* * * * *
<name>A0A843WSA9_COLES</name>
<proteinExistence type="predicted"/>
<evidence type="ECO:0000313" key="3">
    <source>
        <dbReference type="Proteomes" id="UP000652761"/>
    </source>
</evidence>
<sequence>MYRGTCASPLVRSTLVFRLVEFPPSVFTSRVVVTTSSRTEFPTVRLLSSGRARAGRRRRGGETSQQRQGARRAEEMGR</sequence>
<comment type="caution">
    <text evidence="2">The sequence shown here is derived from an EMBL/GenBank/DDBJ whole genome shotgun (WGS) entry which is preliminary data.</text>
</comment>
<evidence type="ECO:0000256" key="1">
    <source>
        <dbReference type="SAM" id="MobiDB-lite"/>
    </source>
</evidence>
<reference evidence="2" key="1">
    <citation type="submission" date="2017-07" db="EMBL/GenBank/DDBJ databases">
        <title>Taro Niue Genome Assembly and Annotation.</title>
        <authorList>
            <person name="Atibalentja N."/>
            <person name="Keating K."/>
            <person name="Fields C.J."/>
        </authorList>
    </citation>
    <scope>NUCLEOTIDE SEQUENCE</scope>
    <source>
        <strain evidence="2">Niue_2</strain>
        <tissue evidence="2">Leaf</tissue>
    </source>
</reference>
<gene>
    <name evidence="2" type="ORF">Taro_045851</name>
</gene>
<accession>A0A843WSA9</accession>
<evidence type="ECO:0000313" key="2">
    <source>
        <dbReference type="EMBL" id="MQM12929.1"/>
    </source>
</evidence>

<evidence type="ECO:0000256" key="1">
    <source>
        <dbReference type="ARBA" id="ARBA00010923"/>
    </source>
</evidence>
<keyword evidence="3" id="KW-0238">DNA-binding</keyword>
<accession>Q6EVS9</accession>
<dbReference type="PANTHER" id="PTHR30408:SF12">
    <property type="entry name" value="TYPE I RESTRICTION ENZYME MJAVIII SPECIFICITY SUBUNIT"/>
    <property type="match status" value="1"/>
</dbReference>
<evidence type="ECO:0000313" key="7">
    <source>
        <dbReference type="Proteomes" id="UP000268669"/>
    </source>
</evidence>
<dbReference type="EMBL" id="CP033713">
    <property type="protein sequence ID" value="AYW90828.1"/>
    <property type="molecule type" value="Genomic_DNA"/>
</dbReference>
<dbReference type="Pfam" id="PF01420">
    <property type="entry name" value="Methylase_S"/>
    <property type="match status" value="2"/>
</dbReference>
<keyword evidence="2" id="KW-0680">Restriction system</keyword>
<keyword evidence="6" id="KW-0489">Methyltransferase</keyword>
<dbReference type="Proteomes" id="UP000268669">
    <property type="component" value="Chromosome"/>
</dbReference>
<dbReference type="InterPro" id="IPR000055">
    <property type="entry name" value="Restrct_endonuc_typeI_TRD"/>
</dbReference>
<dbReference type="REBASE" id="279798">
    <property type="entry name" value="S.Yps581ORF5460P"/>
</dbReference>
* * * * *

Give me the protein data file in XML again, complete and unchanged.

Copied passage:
<name>A0A843WSA9_COLES</name>
<proteinExistence type="predicted"/>
<evidence type="ECO:0000313" key="3">
    <source>
        <dbReference type="Proteomes" id="UP000652761"/>
    </source>
</evidence>
<sequence>MYRGTCASPLVRSTLVFRLVEFPPSVFTSRVVVTTSSRTEFPTVRLLSSGRARAGRRRRGGETSQQRQGARRAEEMGR</sequence>
<comment type="caution">
    <text evidence="2">The sequence shown here is derived from an EMBL/GenBank/DDBJ whole genome shotgun (WGS) entry which is preliminary data.</text>
</comment>
<evidence type="ECO:0000256" key="1">
    <source>
        <dbReference type="SAM" id="MobiDB-lite"/>
    </source>
</evidence>
<reference evidence="2" key="1">
    <citation type="submission" date="2017-07" db="EMBL/GenBank/DDBJ databases">
        <title>Taro Niue Genome Assembly and Annotation.</title>
        <authorList>
            <person name="Atibalentja N."/>
            <person name="Keating K."/>
            <person name="Fields C.J."/>
        </authorList>
    </citation>
    <scope>NUCLEOTIDE SEQUENCE</scope>
    <source>
        <strain evidence="2">Niue_2</strain>
        <tissue evidence="2">Leaf</tissue>
    </source>
</reference>
<gene>
    <name evidence="2" type="ORF">Taro_045851</name>
</gene>
<accession>A0A843WSA9</accession>
<evidence type="ECO:0000313" key="2">
    <source>
        <dbReference type="EMBL" id="MQM12929.1"/>
    </source>
</evidence>

<evidence type="ECO:0000256" key="1">
    <source>
        <dbReference type="ARBA" id="ARBA00010923"/>
    </source>
</evidence>
<keyword evidence="3" id="KW-0238">DNA-binding</keyword>
<accession>Q6EVS9</accession>
<dbReference type="PANTHER" id="PTHR30408:SF12">
    <property type="entry name" value="TYPE I RESTRICTION ENZYME MJAVIII SPECIFICITY SUBUNIT"/>
    <property type="match status" value="1"/>
</dbReference>
<evidence type="ECO:0000313" key="7">
    <source>
        <dbReference type="Proteomes" id="UP000268669"/>
    </source>
</evidence>
<dbReference type="EMBL" id="CP033713">
    <property type="protein sequence ID" value="AYW90828.1"/>
    <property type="molecule type" value="Genomic_DNA"/>
</dbReference>
<dbReference type="Pfam" id="PF01420">
    <property type="entry name" value="Methylase_S"/>
    <property type="match status" value="2"/>
</dbReference>
<keyword evidence="2" id="KW-0680">Restriction system</keyword>
<keyword evidence="6" id="KW-0489">Methyltransferase</keyword>
<dbReference type="Proteomes" id="UP000268669">
    <property type="component" value="Chromosome"/>
</dbReference>
<dbReference type="InterPro" id="IPR000055">
    <property type="entry name" value="Restrct_endonuc_typeI_TRD"/>
</dbReference>
<dbReference type="REBASE" id="279798">
    <property type="entry name" value="S.Yps581ORF5460P"/>
</dbReference>